Growing up in east Hull, rugby union was always something alien, but also something distant. Indeed, I think it was only when a PE teacher at Andrew Marvel High revealed that he played union for one of the village teams around Hull that I realised the sport even existed in my home county. Here in Serbia, however, the union is like a wasp feeding on the sweet league.
My first run-in with its loyalists came in the summer of 2011 when I got a phone call from a guy I hardly knew who used to play for the team: "Mark, some guys will turn up at your training session tonight. They're good guys and they want to form a Red Star rugby union club. Please be nice to them."
I knew immediately this was a no-no for the simple reason that the race to establish ‘The Derby' (Red Star vs. Partizan is the ultimate Serbian derby in all sports except ours, which are currently Red Star vs. Dorcol in league and Partizan vs. Pobednik in union) is one of the most important in the race to popularise the sport.
The timing couldn't have been worse. It was high summer, the hot-weather break in the Serbian season, and I was all alone as assistant player-coach at the time, with the head coach, most senior players and the club director all away on holiday. I called someone from the federation and was told to immediately kick them out of the stadium or call security and get them removed. Zeljko, Red Star RLC Director, called from Greece sounding stressed and said something similar, but I insisted that I'd only do that if they tried to run a parallel training session or discuss any sport other than rugby league.
The session went ahead and it was only once we were changed and on the field that the posse approached - five overweight players and six overweight, middle-aged men, one of them sporting a tracksuit. He approached me with an outstretched hand and we spoke in Serbian. "You must be Marko. Kucha told us it'd be okay if we train with you."
That's fine," I said. "This evening we're doing marker & ABC defence drills. Feel free to join in."
No mention was made of union until the session ended and the other likely ‘directors' told me of their plans to form a Red Star rugby union club. My response was clear: "I'll have to block those plans with all means possible because I won't help your sport gain The Derby before mine. However, if you successfully lobby for the Partizan Sporting Society to form a rugby league club we'll see about lifting our block on your entry into the Red Star Sporting Society and we can hold both derbies on the same day, one after the other, and see which code of rugby the unsuspecting public prefers."
They were shocked and started trying to explain what nasty and corrupt guys were running rugby league in Serbia. I responded by explaining that Partizan is also a generic name, but that the Serbian Rugby League had not sought to form a rogue Partizan RL club outside of the Partizan Sporting Society, which is precisely what the rugby union was doing.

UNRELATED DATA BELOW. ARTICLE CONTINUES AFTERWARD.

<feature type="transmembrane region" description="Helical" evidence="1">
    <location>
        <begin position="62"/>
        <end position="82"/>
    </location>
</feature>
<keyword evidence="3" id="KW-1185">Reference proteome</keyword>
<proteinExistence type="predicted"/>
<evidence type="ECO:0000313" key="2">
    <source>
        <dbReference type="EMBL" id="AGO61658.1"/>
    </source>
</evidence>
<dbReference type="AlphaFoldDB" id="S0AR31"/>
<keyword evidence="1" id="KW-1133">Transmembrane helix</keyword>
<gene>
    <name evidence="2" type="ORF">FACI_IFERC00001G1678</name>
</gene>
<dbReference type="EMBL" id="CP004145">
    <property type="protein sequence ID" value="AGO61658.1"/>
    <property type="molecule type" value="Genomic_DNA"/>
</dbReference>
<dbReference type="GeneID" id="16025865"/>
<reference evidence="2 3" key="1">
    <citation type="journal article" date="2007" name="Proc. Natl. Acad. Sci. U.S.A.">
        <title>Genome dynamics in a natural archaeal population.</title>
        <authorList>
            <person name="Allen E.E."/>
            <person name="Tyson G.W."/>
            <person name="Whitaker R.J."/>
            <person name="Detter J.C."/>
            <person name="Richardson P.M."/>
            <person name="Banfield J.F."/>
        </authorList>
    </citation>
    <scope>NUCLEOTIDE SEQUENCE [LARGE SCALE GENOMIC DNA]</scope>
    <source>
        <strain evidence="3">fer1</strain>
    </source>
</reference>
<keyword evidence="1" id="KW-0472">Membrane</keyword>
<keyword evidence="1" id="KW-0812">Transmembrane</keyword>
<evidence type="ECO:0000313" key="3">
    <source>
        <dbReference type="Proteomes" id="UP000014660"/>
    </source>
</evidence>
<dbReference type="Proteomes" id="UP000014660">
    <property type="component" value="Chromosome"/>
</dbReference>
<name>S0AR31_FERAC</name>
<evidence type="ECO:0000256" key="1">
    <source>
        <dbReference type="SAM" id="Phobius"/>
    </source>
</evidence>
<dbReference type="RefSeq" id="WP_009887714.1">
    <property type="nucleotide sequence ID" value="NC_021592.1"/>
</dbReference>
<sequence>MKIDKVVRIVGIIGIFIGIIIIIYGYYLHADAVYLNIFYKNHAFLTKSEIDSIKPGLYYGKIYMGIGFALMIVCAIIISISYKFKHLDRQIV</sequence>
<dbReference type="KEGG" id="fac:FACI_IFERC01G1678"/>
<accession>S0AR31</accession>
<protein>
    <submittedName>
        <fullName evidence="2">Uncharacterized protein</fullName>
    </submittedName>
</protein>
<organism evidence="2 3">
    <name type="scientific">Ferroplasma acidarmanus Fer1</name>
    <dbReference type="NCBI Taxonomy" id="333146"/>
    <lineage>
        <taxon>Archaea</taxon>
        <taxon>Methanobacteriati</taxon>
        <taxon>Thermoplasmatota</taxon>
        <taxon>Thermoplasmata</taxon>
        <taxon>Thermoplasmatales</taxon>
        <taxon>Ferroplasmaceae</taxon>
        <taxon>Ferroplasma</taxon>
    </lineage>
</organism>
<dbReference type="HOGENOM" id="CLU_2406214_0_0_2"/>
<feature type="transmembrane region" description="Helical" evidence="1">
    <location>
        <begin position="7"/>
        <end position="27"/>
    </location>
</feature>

The session ended and I never met the men again. The Red Star union club was formed and exists, but is not a member of the Red Star Sporting Society (which I endeavour to point out whenever it is mentioned in the media), though they did claim to be so when they wrote their Wikipedia page and linked it to the page of the RS sporting society (since removed by us). At one point they started cheekily using the facilities at the stadium and saying that they were part of our club when approached, until we made sure all stadium porters had pictures of our registered members and they were expelled.
My second run-in with the union came during last year's Rugby League World Cup 2013 qualifiers in Belgrade. As part of the organising team, we had chosen to support the local Battle for the Babies campaign to raise funds for incubators and the Serbian RFL had agreed to donate all ticket revenue from the double-header Serbia vs. Russia and Italy vs. Lebanon. Two days before the match, while attempting to sell match tickets for charity to an American diplomat, I was told that the entire embassy, along with probably all other Belgrade embassies, had been invited to the rugby union friendly international between Serbia and Slovenia that had been scheduled to coincide with the rugby league world cup qualifiers and would be played on the other side of the same park!!
On the morning of the match I called the organisers of the humanitarian campaign, as instructed, to arrange to pick up the pitch-side banners that would be displayed during the qualifiers, only to be told that they'd already been taken earlier that morning by somebody from the rugby federation - it was the union. They'd stolen our international exclusivity by staging a simultaneous free-entry match across the park and hijacked our humanitarian campaign. We did nothing other than donate our 400 euros and ask how much the union had donated... nobody knows.
The war wages on, no matter how much we try to fight it by simply ignoring the rival code.